Written by Joan D. Vinge
Around 1970, feminism (“the radical notion that women are people” —Marie Shear) began inspiring many women to realize that if they loved science fiction, they could write it too. So they did, and became published writers of science fiction in significant numbers. The thing that impressed me about this trend was not just that editors actually bought their work, but that they published it with a woman’s name on it.
I felt that science fiction was actually living up to its reputation, sociopolitically as well as technologically—embracing change and acknowledging the movement toward greater equality between the sexes at a much faster rate than society in general. Women science fiction writers had seemingly been welcomed into the newly diverse field by a majority of readers.
In 1976 I was invited to write the cover story for Analog Magazine’s “Special Women’s Issue.” (This led a female friend to remark “Joan D. Vinge and her All-Girl Band,” and I responded that I “half expected it to contain recipes for ‘Martian Casseroles’.”) It was, I was perfectly aware, still a kind of publicity stunt…but the key word there was “publicity.” I felt that if it got people who were reluctant to read SF by women to give it a try, many of them would find they enjoyed the stories, and it would help all women writers. My cover story, “Eyes of Amber,” won me my first Hugo Award in 1978, for Best Novelette. (I found out that year that someone—in Vegas?—was making book on who was going to win the Hugos. The odds against “Eyes of Amber” were 40 to 1. I really wish I’d known that in time to put down a bet on it.)
By then, I had basically finished writing The Snow Queen, a novel in which I set out specifically to explore as wide a variety of female characters as I could (while neither ignoring male characters nor demonizing them). I did this because at the time there were still relatively few science fiction novels with even one female protagonist. The Snow Queen went on to give me some of the peak moments of my life: it got a rare quote from Arthur C. Clarke praising it, [the first edition] had a cover painting by Leo and Diane Dillon, an award-winning husband-and-wife team who were among my all-time favorite artists, and it won the Hugo Award for Best Novel in 1981.
Most of the science and technology that could make the future history of The Snow Queen a reality were still over the horizon when I wrote it. Some of the science was even considered impossible by researchers. Since then, however, advances in—for example—quantum physics have brought the existence of parallel dimensions and faster-than-light travel into the realm of serious science; advances in biology and computer technology have moved things like cloning and nanotechnology into public discourse.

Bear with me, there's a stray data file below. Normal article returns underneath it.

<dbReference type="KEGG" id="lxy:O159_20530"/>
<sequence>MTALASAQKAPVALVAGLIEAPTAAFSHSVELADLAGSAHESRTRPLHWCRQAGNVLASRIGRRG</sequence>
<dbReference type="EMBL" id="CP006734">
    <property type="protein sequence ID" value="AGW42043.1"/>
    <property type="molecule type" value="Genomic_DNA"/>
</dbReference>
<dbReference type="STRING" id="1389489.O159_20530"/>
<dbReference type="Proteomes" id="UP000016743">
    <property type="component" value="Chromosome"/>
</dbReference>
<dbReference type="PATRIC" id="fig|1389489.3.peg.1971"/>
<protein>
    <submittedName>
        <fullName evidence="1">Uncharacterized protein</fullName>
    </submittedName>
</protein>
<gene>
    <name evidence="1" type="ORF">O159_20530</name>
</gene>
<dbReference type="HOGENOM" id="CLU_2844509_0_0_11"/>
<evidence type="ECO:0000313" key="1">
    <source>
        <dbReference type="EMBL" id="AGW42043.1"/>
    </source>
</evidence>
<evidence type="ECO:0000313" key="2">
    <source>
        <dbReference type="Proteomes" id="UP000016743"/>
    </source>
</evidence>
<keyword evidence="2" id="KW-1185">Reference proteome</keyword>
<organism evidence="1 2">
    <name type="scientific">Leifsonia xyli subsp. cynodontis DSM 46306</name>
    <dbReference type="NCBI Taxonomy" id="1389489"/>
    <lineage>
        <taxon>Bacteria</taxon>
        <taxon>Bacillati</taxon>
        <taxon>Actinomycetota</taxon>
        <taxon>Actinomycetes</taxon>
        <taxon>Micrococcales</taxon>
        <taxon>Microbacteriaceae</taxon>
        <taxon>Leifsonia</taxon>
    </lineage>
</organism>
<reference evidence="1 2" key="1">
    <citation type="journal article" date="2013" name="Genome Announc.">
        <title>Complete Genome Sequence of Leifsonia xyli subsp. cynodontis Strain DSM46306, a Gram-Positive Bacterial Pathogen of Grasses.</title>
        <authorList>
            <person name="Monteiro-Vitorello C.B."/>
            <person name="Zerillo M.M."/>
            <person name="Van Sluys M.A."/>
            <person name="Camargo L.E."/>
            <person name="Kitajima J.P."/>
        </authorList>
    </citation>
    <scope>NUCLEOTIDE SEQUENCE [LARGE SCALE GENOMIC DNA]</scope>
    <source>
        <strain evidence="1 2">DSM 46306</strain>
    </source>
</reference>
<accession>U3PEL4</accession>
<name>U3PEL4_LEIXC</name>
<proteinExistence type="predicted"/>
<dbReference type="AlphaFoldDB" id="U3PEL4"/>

On the other hand, the plot of The Snow Queen concerns ecological issues like climate change and the impact of population growth, as well as the threat of extinction faced by endangered species. It also deals with the kind of politics that inevitably lead to the technological-and-financial haves exploiting the have nots; with foreigners stripping a world of valuable resources, aided by the corrupt government of the exploited world; with strained relationships and tense interactions centered on equal rights, and conflict among people from various cultures who find each others’ values completely alien.
When I wrote about those issues in The Snow Queen, in the latter half of the 1970s, they were contemporary concerns that had emerged from “The Sixties,” an era of sociopolitical upheaval which reached a peak in the protest and eventual public repudiation of the Vietnam War, which was at its height from about 1965 to 1973.
It’s both gratifying (from a literary standpoint) and disheartening (from a social one) that thirty-five years after I wrote about issues that are as much social science as hard science, they’re still as relevant as they were then. I hope that readers of The Snow Queen will do a little “compare and contrast,” not just between the present day and the novel, but also between the present day and the last half century. In the meantime, I’m glad that science fiction—especially science fiction by women, and even a novel written over three decades ago—still has something to teach us about the present and the future.
Visit Joan D. Vinge on her website.